The Ocmulgee National Monument’s bid to attain National Historical Park status got a boost Wednesday.
A $74,800 grant from the John S. and James L. Knight Foundation will help pay for an economic impact study of the Ocmulgee River Corridor, according to a statement from the foundation.
The news was announced Wednesday night at a year-end celebration of the Ocmulgee National Park and Preserve Initiative, a community group working to expand the current site.
A bill was introduced in Washington, D.C., earlier this year that would have changed the name of the monument, but it has languished. But the proposal has the support of Sen. Johnny Isakson, R-Ga., and Rep. Austin Scott, R-Ga., said Brian Adams, president of the Ocmulgee initiative.
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“I think we’ve laid the right foundation,” Adams said before the meeting. “I feel very good about the ability to get the bill passed” in 2015.
Besides changing the park’s name, proposed legislation also would expand the park’s acreage from about 700 acres to more than 2,000 acres. It also would authorize a study about further expansion of the park between Macon and Hawkinsville that could increase its size to more than 40,000 acres if the results determine that land between the cities should be designated for the park.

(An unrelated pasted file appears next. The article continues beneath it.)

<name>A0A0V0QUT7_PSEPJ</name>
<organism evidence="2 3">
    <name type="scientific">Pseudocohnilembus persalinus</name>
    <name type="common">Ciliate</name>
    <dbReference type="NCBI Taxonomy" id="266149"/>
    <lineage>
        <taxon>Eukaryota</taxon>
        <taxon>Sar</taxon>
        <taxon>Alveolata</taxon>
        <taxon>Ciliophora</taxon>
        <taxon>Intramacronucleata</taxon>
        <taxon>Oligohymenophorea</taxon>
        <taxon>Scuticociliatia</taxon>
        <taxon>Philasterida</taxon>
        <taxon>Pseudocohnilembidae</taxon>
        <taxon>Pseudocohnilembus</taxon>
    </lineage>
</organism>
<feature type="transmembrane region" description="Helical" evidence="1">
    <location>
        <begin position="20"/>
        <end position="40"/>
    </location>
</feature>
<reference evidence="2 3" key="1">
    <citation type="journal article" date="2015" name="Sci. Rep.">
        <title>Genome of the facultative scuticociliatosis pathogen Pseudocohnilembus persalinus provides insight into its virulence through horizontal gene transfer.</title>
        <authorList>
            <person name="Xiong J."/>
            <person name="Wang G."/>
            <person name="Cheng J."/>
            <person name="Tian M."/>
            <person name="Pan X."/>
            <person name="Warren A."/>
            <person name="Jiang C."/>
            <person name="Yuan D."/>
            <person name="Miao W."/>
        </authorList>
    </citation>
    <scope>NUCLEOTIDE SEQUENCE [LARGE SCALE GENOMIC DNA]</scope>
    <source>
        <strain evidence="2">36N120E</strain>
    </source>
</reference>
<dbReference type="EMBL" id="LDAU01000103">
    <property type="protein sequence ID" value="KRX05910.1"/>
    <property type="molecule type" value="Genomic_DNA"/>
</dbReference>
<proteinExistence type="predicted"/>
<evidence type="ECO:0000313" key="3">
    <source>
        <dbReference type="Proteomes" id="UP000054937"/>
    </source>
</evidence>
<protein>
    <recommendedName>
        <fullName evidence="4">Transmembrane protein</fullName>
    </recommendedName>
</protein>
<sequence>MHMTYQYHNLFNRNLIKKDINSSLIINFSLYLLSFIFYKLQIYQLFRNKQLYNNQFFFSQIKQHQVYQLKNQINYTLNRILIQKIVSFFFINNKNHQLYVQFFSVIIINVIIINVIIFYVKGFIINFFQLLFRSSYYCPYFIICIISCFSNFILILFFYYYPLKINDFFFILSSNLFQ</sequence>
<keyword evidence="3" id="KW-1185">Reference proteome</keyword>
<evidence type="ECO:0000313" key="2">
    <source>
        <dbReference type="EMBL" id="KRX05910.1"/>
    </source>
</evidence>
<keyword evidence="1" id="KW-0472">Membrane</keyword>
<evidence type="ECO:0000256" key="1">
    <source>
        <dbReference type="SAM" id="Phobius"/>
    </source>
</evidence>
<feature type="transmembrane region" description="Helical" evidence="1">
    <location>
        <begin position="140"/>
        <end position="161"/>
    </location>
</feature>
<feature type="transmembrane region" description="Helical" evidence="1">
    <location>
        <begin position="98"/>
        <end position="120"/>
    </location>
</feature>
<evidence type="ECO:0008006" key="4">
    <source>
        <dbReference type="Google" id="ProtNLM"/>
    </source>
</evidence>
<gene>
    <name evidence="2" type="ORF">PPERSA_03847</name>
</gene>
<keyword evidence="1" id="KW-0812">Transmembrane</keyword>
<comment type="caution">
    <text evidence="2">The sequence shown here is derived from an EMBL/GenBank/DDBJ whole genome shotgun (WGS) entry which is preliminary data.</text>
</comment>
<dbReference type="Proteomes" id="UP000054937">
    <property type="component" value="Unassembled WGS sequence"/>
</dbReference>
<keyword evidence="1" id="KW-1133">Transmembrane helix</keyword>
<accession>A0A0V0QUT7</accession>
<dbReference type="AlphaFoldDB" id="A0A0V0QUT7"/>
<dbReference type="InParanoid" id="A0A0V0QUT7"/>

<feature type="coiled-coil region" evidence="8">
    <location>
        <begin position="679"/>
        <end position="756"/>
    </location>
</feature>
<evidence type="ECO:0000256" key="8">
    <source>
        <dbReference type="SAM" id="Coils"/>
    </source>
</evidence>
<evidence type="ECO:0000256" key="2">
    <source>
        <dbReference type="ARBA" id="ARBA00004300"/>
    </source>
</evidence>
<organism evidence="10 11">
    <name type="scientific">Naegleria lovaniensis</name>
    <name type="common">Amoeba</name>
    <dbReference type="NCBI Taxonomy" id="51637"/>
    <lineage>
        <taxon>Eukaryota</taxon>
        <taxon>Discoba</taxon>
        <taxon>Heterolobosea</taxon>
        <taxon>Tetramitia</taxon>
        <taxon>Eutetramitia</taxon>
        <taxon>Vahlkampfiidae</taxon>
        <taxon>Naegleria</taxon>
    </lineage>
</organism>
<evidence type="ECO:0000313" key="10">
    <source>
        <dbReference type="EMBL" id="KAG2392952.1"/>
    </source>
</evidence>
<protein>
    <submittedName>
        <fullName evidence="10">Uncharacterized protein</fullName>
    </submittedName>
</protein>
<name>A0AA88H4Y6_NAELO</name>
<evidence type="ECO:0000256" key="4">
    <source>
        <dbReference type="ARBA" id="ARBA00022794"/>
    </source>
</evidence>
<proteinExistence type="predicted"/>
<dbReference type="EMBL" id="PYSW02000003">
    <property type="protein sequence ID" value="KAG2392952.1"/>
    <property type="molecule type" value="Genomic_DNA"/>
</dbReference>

Should that happen, Ocmulgee would become Georgia’s first national park.
For the next 12 months, the National Parks Conservation Association will work with researchers to measure the economic value of current recreation and tourism activities in the Ocmulgee River Corridor. The assessment also will include an analysis of the potential benefits that would result from connecting existing federal and state public lands between Macon and Hawkinsville as a national park and preserve.
“A national park and preserve designation for Ocmulgee could have far-ranging benefits for Macon and beyond; it carries with it the promise of new opportunities, economic vitality and recognition of the area’s rich cultural and historical legacy,” Beverly Blake, the Knight Foundation program director for Macon, said in a news release. “The hope is that the study will provide a clearer picture of the potential impact the designation could have on communities in the region, giving decision makers a powerful information tool.”
The monument’s history goes back that far, to when Native Americans migrated to the midstate during the Paleo-Indian period to hunt mammals. The Ocmulgee National Monument was originally authorized by Congress in 1934 to protect lands commonly known as the Old Ocmulgee Fields, where Indian mounds of great historical importance are located.